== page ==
FEBRUARY 27, 2010: Complaints about rural noise and disturbance are increasing, with mediation services reporting a 50 per cent rise in countryside disputes since 2005. In urban areas, the rise is just 10 per cent.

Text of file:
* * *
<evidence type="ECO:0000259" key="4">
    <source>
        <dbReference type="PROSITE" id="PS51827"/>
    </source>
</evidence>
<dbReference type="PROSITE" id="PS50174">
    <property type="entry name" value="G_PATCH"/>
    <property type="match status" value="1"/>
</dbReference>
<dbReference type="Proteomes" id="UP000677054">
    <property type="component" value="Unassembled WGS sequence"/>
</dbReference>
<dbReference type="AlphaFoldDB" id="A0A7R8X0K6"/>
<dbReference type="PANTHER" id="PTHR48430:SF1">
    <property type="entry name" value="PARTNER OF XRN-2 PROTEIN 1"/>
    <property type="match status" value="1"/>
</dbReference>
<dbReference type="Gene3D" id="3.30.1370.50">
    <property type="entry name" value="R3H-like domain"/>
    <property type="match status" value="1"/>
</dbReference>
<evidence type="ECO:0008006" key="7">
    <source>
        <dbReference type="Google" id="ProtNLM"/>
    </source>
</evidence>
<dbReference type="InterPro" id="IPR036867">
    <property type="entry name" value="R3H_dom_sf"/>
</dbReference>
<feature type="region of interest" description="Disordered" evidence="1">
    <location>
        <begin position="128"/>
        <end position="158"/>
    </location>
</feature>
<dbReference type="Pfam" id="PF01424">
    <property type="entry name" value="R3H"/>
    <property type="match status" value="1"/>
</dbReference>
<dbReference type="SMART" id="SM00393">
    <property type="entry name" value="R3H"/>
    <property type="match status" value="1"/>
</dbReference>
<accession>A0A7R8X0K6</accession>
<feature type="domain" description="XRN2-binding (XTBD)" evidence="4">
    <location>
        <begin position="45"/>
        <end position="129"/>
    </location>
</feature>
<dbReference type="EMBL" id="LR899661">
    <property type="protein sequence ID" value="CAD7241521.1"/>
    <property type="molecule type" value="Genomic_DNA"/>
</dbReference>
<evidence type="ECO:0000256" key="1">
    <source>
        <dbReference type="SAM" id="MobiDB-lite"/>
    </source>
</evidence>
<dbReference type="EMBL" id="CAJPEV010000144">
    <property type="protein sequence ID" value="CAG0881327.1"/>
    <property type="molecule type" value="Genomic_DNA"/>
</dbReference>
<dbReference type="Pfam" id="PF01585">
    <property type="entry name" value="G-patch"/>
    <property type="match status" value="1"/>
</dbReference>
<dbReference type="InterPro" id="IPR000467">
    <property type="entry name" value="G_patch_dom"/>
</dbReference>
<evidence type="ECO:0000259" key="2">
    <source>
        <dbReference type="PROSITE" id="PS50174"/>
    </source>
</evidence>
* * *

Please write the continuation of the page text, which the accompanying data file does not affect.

The Campaign to Protect Rural England (CPRE) says it’s all about assessing what’s â€˜appropriateâ€™ countryside noise and what’s a disturbance. It publishes â€˜tranquillity mapsâ€™ showing areas of countryside where â€˜naturalâ€™ sounds dominate, and locations where traffic and other unnatural noises dominate. CPRE says background noise in the countryside is typically 29 decibels. Birdsong reaches 70 decibels but most people think that’s appropriate, compared to music which may also be 70 decibels. Farmers, rather than incomers, tend to be responsible for many of the loudest rural noises. An average British farm is nearly three times the size of one on mainland Europe, so farmers here are increasingly left with spare land, which they let out to subsidise meagre annual income of less than ï¿½21,000. Of Britain’s 300,000 farms, about 50 per cent have diversified. A few have opted for noisy enterprises, such as motorbiking or helicopter rides, others let out buildings to businesses moving from cities and bringing with them commuting workers and frequent trade deliveries. Some farmers diversify with noisy eco-uses such as digesters or wind turbines. Even traditional gymkhanas or point-to-points attract hundreds of vehicles. MORE:?Mediation services are often free. Do an Internet search for â€˜mediationâ€™ to find out more.